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For instance, would Python be a more ergonomic programming language since it doesn't force you to make curly braces which requires the AltGr key. Also Python usually requires less code to achieve the same or am I being biased towards Python and PHP actually is an ergonomical and comfortable language despite forcing the programmer to use the AltGr key? Isn't forcing the programmer to use the AltGr key not very ergonomical?

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What are you using the Alt key for? –  unholysampler Jan 6 '12 at 2:12
Thanks for the comment! To write {} I must do Alt Gr +7 and Alt Gr +0 which in the long run is physically painful for fingers when done a lot –  909 Niklas Jan 6 '12 at 2:17
Ok, that is not the layout in the US. Which was the first thing I thought about when you asked the question. It would be easier to make a keyboard layout that was programming friendly than the other way around. –  unholysampler Jan 6 '12 at 2:19
Technically, this question should be closed as too localized: It only applies to a few countries like Sweden and Norway which use really weird keyboard layouts. C-:= –  Mike Nakis Jan 6 '12 at 3:03
What is wrong with configuring multiple keyboards layout ! Personnaly I have the English US keyboard for programming, alt-shift to the french keyboard to write to friends and family, alt-shift to the Chinese keyboard to write to collegues and alt-shift again back to English us to continue working. I find this occasionnal alt-shift much more ergonomically than having to remember the ascii code for accented characters. Not to mention Chinese which would be just impossible without changing keyboard layout. –  Newtopian Jan 6 '12 at 5:54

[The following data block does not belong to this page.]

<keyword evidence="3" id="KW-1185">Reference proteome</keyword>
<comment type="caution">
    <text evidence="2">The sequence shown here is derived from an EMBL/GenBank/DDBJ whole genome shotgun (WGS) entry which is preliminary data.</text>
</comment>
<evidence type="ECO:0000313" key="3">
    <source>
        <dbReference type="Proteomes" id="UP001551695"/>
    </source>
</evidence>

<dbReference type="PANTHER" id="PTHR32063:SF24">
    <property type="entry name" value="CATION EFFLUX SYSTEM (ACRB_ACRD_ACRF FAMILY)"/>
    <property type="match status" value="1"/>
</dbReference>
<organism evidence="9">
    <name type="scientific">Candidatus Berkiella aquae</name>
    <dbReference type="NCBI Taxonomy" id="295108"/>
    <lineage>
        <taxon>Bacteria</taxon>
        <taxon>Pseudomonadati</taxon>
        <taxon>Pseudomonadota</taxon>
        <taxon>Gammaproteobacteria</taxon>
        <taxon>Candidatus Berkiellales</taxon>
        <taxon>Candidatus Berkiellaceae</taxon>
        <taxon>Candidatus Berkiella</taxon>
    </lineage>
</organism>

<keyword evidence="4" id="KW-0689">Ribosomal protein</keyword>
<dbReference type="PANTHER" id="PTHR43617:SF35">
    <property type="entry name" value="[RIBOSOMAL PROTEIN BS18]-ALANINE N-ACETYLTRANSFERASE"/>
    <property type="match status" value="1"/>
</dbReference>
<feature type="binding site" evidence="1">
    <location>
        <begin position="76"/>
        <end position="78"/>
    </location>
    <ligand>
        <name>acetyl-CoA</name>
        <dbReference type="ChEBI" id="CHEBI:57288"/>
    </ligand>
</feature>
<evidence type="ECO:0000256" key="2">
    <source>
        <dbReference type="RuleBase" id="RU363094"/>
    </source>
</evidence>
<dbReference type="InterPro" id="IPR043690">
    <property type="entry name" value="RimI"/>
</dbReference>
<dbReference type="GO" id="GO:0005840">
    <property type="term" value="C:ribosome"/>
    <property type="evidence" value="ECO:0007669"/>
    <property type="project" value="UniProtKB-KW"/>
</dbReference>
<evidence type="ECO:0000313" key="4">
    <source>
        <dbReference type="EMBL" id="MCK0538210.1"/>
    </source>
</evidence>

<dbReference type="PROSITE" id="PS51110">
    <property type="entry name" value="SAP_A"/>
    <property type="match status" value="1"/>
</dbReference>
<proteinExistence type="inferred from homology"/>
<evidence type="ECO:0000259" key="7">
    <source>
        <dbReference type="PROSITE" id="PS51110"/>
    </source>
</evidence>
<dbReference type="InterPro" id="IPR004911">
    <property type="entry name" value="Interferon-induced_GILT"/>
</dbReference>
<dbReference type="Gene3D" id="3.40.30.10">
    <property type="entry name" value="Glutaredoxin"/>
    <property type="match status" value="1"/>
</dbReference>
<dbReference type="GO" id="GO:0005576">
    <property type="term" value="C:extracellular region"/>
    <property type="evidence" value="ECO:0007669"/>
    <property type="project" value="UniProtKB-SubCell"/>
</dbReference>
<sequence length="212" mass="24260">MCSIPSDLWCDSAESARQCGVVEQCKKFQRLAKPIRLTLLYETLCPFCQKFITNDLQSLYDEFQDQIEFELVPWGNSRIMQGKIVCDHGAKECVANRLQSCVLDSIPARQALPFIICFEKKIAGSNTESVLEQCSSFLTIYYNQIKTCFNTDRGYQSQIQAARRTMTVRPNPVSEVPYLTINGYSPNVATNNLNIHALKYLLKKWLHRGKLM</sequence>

8 Answers 8

No. Characters by themselves are intangible, and therefore cannot be ergonomic or non-ergonomic. What really matters in the end is your environment: your keyboard, IDE or even operating system. It is up to them to bind these arbitrary characters to the coder's physical movements. If they do this inconveniently, then it's their fault.

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Thanks for being very clear. But you could agree that it's a disadvantage having to use shift and alt keys a lot when it's done and there is another solution such as alternative keyboard layouts that we speak about. –  909 Niklas Jan 6 '12 at 5:21
@Maxpm: actually I would disagree, while you could remap your keyboard to accommodate your programming language/style... this still depend on the number of characters that the programming language requires. The more characters, the more like you are to be needing ALT and SHIFT at some point. –  Matthieu M. Jan 6 '12 at 13:27
@MatthieuM. Good point. –  Maxpm Jan 6 '12 at 14:56

Whether a certain character sequence is comfortable or not depends on many factors:

  • keyboard layout being used
  • physical keyboard (not all keyboards use standard locations for all the keys)
  • text editor
  • personal configuration (shortcuts, macros)
  • coding style

If you are concerned about ergonomics, reading code weighs much heavier than writing code, simply because you spend much more time doing the former than the latter. If anything, a language should be optimized for ergonomic reading.